The Miniature American Shepherd

From the May 2019 Issue of ShowSight. Click to subscribe.

The Miniature American Shepherd was developed by breeding smaller Australian Shepherds in order to produce a downsized version of the breed. It takes many decades to downsize a breed properly and retain all the original qualities in shape and form. Throughout the process, especially early on, most planned and well researched crosses will be just one step in the right direction. If the goal of the breeder is quality over size, which is of utmost importance, it takes many generations to cement the body type and proportions needed.

Being an AKC Breeder Judge, the Miniature American Shepherd Club’s Judges Education Coordinator, approved presenter of educational seminars as well as ringside and long term mentor of judges looking to be approved to judge our breed, I am often asked what are the problems we face as a breed, what do we need to improve upon?

That is a difficult question as it is changing year by year. I have been breeding Mini American Shepherds for 25 years and still as a breed we continue to work on consistency in shape and form.

Some crosses will produce smaller size but the price you pay may be short upper arms and lack of loin since all body parts do not downsize equally. Others will produce shorter legs on an otherwise comparatively larger body resulting in a look of dwarfism. Of course this is not what we are looking for in our breed.

The breed standard states that their upper arms (humerus) is equal in length to the shoulder blade. The loin—strong and broad when viewed from the top. They are equidistant in height, measuring 50% from ground to elbow and 50% from elbow to the withers.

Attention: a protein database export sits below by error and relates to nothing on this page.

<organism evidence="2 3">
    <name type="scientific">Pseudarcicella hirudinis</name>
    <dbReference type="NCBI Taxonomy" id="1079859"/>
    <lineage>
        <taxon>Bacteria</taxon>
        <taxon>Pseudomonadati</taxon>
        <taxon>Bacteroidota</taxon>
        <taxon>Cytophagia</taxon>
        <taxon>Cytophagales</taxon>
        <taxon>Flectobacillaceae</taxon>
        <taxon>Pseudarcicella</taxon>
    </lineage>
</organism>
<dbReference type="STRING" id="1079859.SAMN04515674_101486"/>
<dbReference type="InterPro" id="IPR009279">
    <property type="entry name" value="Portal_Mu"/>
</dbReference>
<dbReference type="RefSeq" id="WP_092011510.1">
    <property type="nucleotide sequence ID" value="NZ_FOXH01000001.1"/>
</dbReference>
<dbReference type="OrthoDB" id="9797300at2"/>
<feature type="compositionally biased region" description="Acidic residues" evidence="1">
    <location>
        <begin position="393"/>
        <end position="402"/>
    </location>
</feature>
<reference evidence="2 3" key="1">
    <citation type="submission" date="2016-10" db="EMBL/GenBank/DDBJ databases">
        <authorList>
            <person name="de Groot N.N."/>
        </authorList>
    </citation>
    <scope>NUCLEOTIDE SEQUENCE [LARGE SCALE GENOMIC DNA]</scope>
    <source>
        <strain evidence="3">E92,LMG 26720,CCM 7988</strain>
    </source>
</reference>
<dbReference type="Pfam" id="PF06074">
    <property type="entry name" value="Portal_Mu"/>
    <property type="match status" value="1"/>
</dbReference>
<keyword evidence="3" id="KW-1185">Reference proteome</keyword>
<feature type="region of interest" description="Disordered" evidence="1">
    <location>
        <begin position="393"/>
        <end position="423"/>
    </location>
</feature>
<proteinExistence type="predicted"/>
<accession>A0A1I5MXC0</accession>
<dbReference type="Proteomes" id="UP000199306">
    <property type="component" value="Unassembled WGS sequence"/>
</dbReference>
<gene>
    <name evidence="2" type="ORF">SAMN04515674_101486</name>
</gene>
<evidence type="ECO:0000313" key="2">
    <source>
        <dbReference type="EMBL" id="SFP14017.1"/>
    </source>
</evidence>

Other problem areas are length of body vs. height, which when measuring from the point of the shoulder blade to the point of the buttocks and from the highest point of the shoulder blade to the ground should be slightly longer than tall. Meaning about a 9-10 ratio.

Downsizing can often result in a boxy or cobby body type which is usually due to lack of loin. I like to see 2/3 rib cage to 1/3 loin.

So, each generation requires an honest evaluation of both the dam and sire. Know what you need to improve upon and breed accordingly.

You must have both short and long term goals clearly established in your breeding program. Always comparing your plan to the Breed Standard. The short term goals are what you expect to get out of any specific cross. Long term goals include how you expect to cement a body type and temperament as close to the Breed Standard as possible.

Even though any given breeding program has used only Australian Shepherd bloodlines, they can still experience toy features during the downsizing process.

Domed skulls, round and or protruding eyes, prick ears and slight bone are all things to be strongly avoided.

We are looking for length of muzzle that is equal to the length and width of the crown, almond shaped eyes, neither protruding nor sunken and the ears at full attention should break forward and over or to the side as a rose ear.

It is important to note that this breed is to be shown in a natural presentation leaving whiskers on and minimal scissoring. We do not want our breed to be shown sculpted.

A good breeder should start to see that they are more consistently producing males that are between 14 and 18 inches and bitches between 13 and 17 inches at the top of the withers with moderate bone in proportion to body height and size. They should have a full and deep chest reaching the elbow with well sprung ribs. Possessing compact feet with well arched toes. The angulation of the pelvis and upper thigh (femur) should mirror the angulation of the shoulder blade and upper arm. They need short hocks, (short hocks being 1/3 of the total height) and acceptable coat colors, along with all of the afore mentioned qualities. That is when you know you have achieved a correct and solid breeding program. 

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